Smokes are in the process of expanding, but this time they’re looking to steer clear of 11-member jam bands.
Their sweat-inducing rock is rounded off with a little melodrama and a love of syncopation. Starting off as a guitar / violin duo three years ago, the band will play their first show as a four-piece tomorrow at the Piccolo Rialto as part of the Passovah Summer Fest.
Singer/guitarist Nick Maas and violinist Patrick Cruvellier moved to Montreal to study at McGill, but stayed for the music. They were first in a “crazy weird prog fusion band” called Bananafish, working together musically – and becoming roommates – since then.
“We needed to figure out what kind of band we wanted to make. We knew we wanted to play some rock and roll,” Nick says. “I hadn’t sung in six years playing in bands, and I felt that I had a lot to say.”
Patrick started playing violin at age 6, but decided to move away from studying sheet music when moving to Montreal.
“I definitely have a passion for it, though I think I never fully connected with classical music,” says Patrick, who played for years in orchestras and string groups. “I got kind of burnt out on it and realized I’d rather be playing music with my friends.”
They started playing with drummer Jeremy MacCuish two years ago, the two working on what would eventually become Smokes for a year before that.
MacCuish played drums in Parlovr, who signed to Dine Alone Records before going on hiatus last year. They met Parlovr singer/guitarist Louis David Jackson at a call centre (that happened to employ several musicians that they would eventually share the stage with) soon after leaving McGill.
They started rehearsing at the Torn Curtain, the practice space also used at the time by Parlovr.
“They were a huge influence for me, a really awesome band in Montreal at the time. We got to hear a lot of them, and we thought, man we’ve got to get him in our band,” Nick jokes.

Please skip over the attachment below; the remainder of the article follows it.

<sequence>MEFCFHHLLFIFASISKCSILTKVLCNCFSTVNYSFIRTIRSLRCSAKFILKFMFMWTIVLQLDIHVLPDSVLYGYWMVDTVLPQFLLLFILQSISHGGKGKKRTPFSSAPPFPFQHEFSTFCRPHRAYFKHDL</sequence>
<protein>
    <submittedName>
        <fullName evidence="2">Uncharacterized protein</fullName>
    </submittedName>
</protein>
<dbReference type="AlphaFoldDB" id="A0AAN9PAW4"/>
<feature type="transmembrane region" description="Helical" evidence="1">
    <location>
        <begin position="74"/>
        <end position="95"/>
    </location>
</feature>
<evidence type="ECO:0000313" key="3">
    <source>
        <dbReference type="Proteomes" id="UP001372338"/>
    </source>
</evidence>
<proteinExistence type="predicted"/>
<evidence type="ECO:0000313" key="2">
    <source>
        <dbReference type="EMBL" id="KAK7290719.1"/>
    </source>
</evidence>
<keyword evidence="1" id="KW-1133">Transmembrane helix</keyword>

Now adding Andrew Miller from The This Many Boyfriends Club on bass, they get to expand things a little more, and finally have someone to take care of the low end.
“It frees us up in some ways, now I don’t need to play power chords,” says Nick.
“There are some great things about being a trio, it forces you to try different things,” adds Patrick, “but there was a certain point that we realized a lot of what we want to be doing is playing high energy rock music. We realized sometimes we were dumbing down ideas just to fill out the frequency range.”
The band released the Unlucky EP last November with Dan Lagacé behind the board at Breakglass Studios and recorded it all live off the floor.
“[Lagacé] pushed us to do something we wouldn’t have done if it was just the three of us going into a studio,” says Nick.
Now they’re working on a full-length with the opposite approach, doing the writing and recording over several months, at the Rosemont studio where Les Breastfeeders record their stuff, engineered and mixed by Marshall Vaillancourt (who plays in Archery Guild and No Aloha) and Miguel Marcil-Pitre.
They intend to release two songs this fall, with plans to release the album next summer.
As they grow their sound, they’re trying to be ever-more concise. While Nick grew up in Milwaukee listening to jam bands like The Grateful Dead and Phish (hence Bananafish), he’s now less about self-indulgence and more about structure.
“I used to have an instinctive backlash to short, poppy songs but I kind of grew out of that. Living here in Montreal there’s so much variety that I just decided to go to shows all the time, and as see much local music as I can,” says Nick.
“[With] a lot of musical friends, some are making rock music, but it’s not the predominant [genre]. People are so supportive and it’s nice to get that cross-pollination.”
Patrick also plays with the guys in Saxsyndrum (who both used to be in Bananafish), and also plays with Ohara, (who’s also playing the Piccolo Rialto tomorrow) and Year of Glad.
He’s “the high-demand violinist, no one cares about guitar players,” jokes Nick.
“It’s not about the genre necessarily, we just hang out and go see each other’s shows. In a community where loud rock music isn’t really the focus it’s awesome to see people that are super supportive. If you’re passionate about it, it doesn’t really matter.”
Smokes play the Passovah Summer Fest with Frog Eyes, PS I Love You, Nanimal, CTZNSHP, Cat Pontoon, James Irwin and Ohara August 21 at the Piccolo Rialto.
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